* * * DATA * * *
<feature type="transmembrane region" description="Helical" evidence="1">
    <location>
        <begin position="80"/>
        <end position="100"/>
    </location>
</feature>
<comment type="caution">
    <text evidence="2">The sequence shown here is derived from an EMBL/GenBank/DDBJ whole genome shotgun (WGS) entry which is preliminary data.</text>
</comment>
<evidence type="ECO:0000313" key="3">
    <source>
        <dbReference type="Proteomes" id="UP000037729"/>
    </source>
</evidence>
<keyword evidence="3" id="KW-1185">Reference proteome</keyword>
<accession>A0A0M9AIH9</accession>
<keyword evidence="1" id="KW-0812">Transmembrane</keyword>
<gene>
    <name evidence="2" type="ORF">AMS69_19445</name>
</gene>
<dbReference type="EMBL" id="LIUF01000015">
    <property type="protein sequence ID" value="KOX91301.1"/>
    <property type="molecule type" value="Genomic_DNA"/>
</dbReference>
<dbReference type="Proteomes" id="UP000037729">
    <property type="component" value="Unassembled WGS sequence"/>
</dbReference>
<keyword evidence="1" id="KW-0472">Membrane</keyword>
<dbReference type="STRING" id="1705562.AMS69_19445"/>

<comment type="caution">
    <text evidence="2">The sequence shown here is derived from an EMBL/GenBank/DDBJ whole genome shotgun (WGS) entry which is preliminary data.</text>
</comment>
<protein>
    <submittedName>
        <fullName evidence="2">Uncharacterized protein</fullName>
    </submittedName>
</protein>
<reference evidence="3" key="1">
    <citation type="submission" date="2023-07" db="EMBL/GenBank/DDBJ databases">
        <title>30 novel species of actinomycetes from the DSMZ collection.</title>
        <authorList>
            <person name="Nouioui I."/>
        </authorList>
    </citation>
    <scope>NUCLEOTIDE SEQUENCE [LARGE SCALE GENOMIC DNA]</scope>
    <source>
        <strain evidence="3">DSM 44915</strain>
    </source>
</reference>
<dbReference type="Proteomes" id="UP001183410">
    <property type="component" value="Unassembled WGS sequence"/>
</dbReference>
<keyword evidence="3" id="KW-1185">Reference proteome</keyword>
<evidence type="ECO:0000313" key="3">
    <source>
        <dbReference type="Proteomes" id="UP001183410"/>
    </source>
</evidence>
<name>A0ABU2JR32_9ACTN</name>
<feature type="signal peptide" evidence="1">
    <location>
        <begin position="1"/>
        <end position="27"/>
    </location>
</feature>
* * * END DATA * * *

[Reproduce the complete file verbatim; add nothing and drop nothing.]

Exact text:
<feature type="transmembrane region" description="Helical" evidence="1">
    <location>
        <begin position="80"/>
        <end position="100"/>
    </location>
</feature>
<comment type="caution">
    <text evidence="2">The sequence shown here is derived from an EMBL/GenBank/DDBJ whole genome shotgun (WGS) entry which is preliminary data.</text>
</comment>
<evidence type="ECO:0000313" key="3">
    <source>
        <dbReference type="Proteomes" id="UP000037729"/>
    </source>
</evidence>
<keyword evidence="3" id="KW-1185">Reference proteome</keyword>
<accession>A0A0M9AIH9</accession>
<keyword evidence="1" id="KW-0812">Transmembrane</keyword>
<gene>
    <name evidence="2" type="ORF">AMS69_19445</name>
</gene>
<dbReference type="EMBL" id="LIUF01000015">
    <property type="protein sequence ID" value="KOX91301.1"/>
    <property type="molecule type" value="Genomic_DNA"/>
</dbReference>
<dbReference type="Proteomes" id="UP000037729">
    <property type="component" value="Unassembled WGS sequence"/>
</dbReference>
<keyword evidence="1" id="KW-0472">Membrane</keyword>
<dbReference type="STRING" id="1705562.AMS69_19445"/>

<comment type="caution">
    <text evidence="2">The sequence shown here is derived from an EMBL/GenBank/DDBJ whole genome shotgun (WGS) entry which is preliminary data.</text>
</comment>
<protein>
    <submittedName>
        <fullName evidence="2">Uncharacterized protein</fullName>
    </submittedName>
</protein>
<reference evidence="3" key="1">
    <citation type="submission" date="2023-07" db="EMBL/GenBank/DDBJ databases">
        <title>30 novel species of actinomycetes from the DSMZ collection.</title>
        <authorList>
            <person name="Nouioui I."/>
        </authorList>
    </citation>
    <scope>NUCLEOTIDE SEQUENCE [LARGE SCALE GENOMIC DNA]</scope>
    <source>
        <strain evidence="3">DSM 44915</strain>
    </source>
</reference>
<dbReference type="Proteomes" id="UP001183410">
    <property type="component" value="Unassembled WGS sequence"/>
</dbReference>
<keyword evidence="3" id="KW-1185">Reference proteome</keyword>
<evidence type="ECO:0000313" key="3">
    <source>
        <dbReference type="Proteomes" id="UP001183410"/>
    </source>
</evidence>
<name>A0ABU2JR32_9ACTN</name>
<feature type="signal peptide" evidence="1">
    <location>
        <begin position="1"/>
        <end position="27"/>
    </location>
</feature>